Unit Testing - You're Doing It Wrong

Discover a new approach to unit testing that focuses on testing the service as a whole, rather than individual methods or layers.

What do you think of when you hear the phrase “Unit Testing”? Do you think of testing each method of your service individually and independently, while mocking everything else? Testing your endpoint layer, testing your business logic layer, testing your repository layer? If so, then your thinking about unit testing wrong.

Yes, this is what we were taught in school. Write a method and then write a test for this method, or if you’re fancy and follow TDD - you write your failing test, then write your method and watch your test pass.

There’s a better way

This granularity of testing is time consuming and inefficient. When we talk about unit testing, the “unit” under test should be the service itself. Your time is better spent testing the interface to your service: “given this input, I expect this output”.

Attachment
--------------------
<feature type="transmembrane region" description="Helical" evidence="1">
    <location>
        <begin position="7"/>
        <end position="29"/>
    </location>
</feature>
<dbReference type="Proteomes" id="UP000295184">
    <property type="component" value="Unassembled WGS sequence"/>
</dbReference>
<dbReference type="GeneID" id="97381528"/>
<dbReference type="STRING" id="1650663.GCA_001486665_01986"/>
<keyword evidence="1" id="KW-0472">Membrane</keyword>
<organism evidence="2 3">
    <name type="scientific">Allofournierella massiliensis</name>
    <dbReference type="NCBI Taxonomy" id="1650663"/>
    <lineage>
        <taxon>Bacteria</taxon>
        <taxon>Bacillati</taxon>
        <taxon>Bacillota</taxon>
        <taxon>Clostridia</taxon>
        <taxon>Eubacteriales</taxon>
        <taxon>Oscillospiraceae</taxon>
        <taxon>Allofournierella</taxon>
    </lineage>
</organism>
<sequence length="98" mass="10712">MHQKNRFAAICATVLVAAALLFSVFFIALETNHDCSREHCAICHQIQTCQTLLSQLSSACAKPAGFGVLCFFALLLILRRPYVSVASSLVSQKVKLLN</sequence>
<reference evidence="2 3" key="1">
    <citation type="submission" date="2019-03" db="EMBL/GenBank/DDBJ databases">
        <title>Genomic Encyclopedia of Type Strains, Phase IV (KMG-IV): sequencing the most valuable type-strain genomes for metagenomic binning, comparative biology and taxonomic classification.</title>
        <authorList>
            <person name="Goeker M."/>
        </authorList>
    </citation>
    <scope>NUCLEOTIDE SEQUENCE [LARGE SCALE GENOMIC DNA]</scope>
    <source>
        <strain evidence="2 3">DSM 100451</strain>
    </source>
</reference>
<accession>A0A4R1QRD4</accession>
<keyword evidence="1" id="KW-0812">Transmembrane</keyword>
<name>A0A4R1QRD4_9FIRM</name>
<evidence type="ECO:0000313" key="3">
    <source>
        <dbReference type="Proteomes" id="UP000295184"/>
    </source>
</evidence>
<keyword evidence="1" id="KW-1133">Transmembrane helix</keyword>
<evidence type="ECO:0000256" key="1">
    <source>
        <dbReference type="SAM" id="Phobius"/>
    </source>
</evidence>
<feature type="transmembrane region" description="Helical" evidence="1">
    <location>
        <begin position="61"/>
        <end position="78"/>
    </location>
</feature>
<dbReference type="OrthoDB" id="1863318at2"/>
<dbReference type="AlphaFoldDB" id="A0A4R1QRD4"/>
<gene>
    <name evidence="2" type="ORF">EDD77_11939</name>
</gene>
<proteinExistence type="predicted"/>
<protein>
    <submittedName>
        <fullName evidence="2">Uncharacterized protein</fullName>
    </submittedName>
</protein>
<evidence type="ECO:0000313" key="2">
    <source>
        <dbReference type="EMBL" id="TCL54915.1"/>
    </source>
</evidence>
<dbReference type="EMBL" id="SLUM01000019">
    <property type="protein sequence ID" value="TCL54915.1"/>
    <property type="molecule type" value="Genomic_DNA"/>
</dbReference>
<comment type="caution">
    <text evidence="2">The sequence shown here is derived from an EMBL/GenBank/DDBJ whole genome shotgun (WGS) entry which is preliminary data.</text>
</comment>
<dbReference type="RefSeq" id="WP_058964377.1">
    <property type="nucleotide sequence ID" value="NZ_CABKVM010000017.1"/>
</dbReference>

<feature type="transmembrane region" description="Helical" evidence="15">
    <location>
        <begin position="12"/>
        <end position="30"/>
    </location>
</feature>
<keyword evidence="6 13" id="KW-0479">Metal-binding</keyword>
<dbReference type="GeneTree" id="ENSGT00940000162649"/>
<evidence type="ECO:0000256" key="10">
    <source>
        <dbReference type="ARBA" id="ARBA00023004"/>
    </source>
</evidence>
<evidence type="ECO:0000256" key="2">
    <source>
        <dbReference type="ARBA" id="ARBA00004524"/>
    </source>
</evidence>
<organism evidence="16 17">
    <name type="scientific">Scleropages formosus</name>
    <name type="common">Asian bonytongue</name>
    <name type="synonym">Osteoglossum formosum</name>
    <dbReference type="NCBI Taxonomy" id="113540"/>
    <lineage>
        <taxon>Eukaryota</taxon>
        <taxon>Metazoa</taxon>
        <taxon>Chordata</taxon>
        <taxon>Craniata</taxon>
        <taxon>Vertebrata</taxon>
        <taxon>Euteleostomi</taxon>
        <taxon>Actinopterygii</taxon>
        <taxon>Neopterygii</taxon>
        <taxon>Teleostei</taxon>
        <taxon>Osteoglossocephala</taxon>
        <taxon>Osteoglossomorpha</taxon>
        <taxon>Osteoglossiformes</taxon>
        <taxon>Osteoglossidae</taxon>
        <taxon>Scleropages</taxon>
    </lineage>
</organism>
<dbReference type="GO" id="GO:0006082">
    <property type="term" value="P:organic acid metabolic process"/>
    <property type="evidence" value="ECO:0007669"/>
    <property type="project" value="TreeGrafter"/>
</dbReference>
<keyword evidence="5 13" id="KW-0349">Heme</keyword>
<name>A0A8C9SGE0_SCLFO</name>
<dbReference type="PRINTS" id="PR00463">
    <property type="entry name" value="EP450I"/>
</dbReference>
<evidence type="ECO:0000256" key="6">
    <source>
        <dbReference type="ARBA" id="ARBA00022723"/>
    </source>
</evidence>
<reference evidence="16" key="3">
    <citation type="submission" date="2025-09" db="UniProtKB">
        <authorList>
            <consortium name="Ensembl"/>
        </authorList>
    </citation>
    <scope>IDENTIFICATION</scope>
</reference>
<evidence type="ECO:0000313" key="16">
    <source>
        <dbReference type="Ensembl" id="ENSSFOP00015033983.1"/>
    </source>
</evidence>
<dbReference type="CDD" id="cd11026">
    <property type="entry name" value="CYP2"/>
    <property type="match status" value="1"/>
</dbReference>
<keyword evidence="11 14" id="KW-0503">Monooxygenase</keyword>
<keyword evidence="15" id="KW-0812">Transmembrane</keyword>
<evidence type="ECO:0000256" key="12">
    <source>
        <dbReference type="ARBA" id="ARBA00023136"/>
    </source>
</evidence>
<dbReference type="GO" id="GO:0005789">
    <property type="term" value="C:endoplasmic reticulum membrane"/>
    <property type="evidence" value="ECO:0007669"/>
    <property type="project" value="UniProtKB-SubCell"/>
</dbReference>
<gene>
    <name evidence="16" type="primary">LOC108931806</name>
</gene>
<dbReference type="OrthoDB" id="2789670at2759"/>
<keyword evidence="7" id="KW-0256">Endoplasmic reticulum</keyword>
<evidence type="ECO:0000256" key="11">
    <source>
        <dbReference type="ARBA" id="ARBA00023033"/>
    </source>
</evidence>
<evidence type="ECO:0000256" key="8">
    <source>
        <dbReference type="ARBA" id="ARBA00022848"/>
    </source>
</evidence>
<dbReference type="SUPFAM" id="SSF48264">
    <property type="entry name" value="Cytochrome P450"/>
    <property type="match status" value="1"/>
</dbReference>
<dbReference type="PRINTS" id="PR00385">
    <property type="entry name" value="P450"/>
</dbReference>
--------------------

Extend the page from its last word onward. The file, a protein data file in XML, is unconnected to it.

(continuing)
unit testing

Using this mindset around unit testing, the number of tests can go from hundreds down to tens, all while maintaining the same amount of test coverage. But wait - why do we care how many tests there are? Code, whether it’s production or test code, takes time to write and takes and time to maintain. Our goal as software engineers should be to confidently test our code while minimizing the burden the tests themselves create.

Solitary vs sociable unit testing

The traditional testing strategy mentioned is called solitary unit testing. This is where things are tested individually and independently. The better way is called sociable testing. Here we don’t mock out dependencies and test the actual flow of code.

Further Reading